Rev. Simpson was known as the “Sunday School Preacher” because of the growing Sunday School and his belief that Sunday School rolls should be larger than church membership.  To ease overcrowding, a house next door and barracks from Fort Jackson were purchased. In 1950 a new pastorium was built on Winn Street so the one beside the church could be used for Sunday School. The church more than doubled during his 12-year ministry - from 620 at the end of 1940 to 1397 in 1953.  The church adopted the Cooperative Program in 1942 and its first missionary, Miss Pearl Johnson, a native of Union serving in China.  Her annual salary was $1,000.  The music ministry was enhanced with the first pipe organ, and stained glass memorial windows (same ones we enjoy in the present church) were installed when the sanctuary was renovated in 1948.

On August 4, 1948, A.J. Hatfield offered a lot on North Main Street for a Mission Station.  On March 1, 1949, $8,500 was approved for a building.  On December 7, 1949 our mission became Northside Memorial Baptist Church, in memory of A.J. Hatfield, Jr. killed in World War II. Rev. Simpson completed his ministry at Grace on October 1, 1953.  Rev. John A. Jester served as interim pastor.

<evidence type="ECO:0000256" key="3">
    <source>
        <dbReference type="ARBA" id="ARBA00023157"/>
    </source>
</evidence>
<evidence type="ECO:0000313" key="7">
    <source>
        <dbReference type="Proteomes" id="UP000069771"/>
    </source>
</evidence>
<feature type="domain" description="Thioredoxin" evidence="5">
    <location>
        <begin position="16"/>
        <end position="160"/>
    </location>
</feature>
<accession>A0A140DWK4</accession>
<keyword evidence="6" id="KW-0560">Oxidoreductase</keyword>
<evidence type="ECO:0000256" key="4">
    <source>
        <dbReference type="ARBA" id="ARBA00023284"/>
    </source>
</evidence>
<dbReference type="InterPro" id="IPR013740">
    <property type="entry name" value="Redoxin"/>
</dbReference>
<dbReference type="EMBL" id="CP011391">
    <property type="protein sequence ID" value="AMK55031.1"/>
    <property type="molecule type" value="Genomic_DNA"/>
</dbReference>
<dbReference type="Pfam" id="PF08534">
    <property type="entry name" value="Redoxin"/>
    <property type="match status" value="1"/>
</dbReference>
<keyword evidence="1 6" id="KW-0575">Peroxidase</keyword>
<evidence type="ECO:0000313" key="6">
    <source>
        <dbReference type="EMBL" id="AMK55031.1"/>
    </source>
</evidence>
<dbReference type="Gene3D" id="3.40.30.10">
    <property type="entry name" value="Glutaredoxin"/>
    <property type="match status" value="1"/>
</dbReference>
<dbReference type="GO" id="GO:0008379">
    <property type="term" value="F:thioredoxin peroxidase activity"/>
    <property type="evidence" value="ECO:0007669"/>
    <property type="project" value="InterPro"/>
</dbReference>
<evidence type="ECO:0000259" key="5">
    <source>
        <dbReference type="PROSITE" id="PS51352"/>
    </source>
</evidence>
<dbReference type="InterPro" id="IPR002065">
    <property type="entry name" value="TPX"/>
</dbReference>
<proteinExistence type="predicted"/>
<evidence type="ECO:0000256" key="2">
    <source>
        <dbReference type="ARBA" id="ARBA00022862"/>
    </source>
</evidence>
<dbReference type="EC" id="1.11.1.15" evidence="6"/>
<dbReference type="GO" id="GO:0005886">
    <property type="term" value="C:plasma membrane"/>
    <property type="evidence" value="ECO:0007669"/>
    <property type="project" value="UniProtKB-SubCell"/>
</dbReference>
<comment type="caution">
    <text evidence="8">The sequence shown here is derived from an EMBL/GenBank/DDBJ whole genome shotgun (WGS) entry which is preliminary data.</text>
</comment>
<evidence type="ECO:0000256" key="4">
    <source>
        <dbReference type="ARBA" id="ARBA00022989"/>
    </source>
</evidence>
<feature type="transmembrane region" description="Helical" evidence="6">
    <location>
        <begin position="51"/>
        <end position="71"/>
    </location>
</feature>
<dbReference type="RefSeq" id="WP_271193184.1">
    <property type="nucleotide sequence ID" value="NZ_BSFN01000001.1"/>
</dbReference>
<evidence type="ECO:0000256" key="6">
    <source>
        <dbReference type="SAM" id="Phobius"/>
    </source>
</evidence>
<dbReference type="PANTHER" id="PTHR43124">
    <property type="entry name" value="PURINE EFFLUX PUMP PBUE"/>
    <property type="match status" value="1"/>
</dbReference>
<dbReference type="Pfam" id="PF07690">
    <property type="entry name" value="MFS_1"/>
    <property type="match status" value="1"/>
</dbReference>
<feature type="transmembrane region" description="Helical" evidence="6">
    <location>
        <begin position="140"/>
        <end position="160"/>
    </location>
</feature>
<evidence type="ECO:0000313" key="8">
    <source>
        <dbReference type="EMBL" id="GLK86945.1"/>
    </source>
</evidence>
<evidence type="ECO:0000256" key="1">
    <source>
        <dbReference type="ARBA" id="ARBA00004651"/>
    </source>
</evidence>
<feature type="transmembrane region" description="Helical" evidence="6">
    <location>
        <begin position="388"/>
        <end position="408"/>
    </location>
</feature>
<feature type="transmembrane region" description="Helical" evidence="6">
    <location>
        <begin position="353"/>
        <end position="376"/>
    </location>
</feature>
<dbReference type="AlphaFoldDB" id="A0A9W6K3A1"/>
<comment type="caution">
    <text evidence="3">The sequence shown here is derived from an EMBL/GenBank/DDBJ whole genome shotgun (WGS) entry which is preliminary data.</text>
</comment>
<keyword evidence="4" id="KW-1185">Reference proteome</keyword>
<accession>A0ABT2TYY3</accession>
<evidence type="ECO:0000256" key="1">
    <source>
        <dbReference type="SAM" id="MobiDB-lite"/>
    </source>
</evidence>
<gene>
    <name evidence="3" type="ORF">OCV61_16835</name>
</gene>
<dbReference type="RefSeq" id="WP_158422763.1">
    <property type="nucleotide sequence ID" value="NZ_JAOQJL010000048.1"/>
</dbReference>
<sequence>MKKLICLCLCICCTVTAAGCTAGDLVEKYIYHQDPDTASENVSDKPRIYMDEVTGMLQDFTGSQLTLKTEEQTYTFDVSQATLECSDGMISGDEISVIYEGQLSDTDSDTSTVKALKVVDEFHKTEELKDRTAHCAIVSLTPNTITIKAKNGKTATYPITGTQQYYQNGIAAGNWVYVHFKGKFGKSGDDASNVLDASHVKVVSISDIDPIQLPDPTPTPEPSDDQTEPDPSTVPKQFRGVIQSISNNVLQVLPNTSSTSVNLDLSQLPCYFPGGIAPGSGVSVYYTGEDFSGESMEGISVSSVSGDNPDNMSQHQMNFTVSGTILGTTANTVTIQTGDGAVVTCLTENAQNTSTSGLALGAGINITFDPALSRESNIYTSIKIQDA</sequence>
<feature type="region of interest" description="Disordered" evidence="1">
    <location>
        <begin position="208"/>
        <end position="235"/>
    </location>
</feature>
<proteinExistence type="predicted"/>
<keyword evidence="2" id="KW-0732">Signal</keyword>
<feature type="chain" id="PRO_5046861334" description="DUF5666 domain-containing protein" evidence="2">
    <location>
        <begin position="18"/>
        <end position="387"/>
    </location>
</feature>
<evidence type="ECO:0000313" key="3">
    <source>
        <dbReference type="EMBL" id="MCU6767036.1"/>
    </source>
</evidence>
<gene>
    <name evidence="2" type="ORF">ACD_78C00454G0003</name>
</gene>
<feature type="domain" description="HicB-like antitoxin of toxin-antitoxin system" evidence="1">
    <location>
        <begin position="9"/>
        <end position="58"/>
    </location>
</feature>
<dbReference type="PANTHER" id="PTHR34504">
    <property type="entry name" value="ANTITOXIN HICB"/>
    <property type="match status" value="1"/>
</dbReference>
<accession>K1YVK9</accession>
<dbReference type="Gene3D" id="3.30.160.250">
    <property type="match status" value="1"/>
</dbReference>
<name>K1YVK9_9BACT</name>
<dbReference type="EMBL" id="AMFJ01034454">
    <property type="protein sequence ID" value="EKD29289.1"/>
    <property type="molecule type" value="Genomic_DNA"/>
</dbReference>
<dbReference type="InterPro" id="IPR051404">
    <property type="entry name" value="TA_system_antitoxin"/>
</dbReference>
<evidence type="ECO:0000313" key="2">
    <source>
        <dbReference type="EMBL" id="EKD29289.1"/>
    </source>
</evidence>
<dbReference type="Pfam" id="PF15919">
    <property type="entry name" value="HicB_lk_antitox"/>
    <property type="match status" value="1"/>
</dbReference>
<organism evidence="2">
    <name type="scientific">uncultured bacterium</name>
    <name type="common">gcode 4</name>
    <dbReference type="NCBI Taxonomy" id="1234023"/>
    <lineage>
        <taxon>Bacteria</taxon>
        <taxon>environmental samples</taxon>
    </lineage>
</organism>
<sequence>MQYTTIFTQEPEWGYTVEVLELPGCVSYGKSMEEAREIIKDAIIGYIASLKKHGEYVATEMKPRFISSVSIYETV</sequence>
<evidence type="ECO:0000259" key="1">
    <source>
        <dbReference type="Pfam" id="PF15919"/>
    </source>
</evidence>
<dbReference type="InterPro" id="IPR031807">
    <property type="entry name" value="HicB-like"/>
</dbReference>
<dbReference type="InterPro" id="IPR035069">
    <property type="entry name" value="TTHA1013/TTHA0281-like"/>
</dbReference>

The Fifth Pastor
The fifth pastor of Grace, Rev. William Knox Lambert, began his 15-year ministry on March 1, 1954.  The benevolent and caring spirit of this colorful, exuberant man of God was well known, and he endeared himself to the Sumter community.

The Lamberts and family, son Billy and daughters Betsy and Nancy, came to Grace at a time of great challenge and opportunity - and many problems, like raising a quarter of a million dollars to construct an Education Building.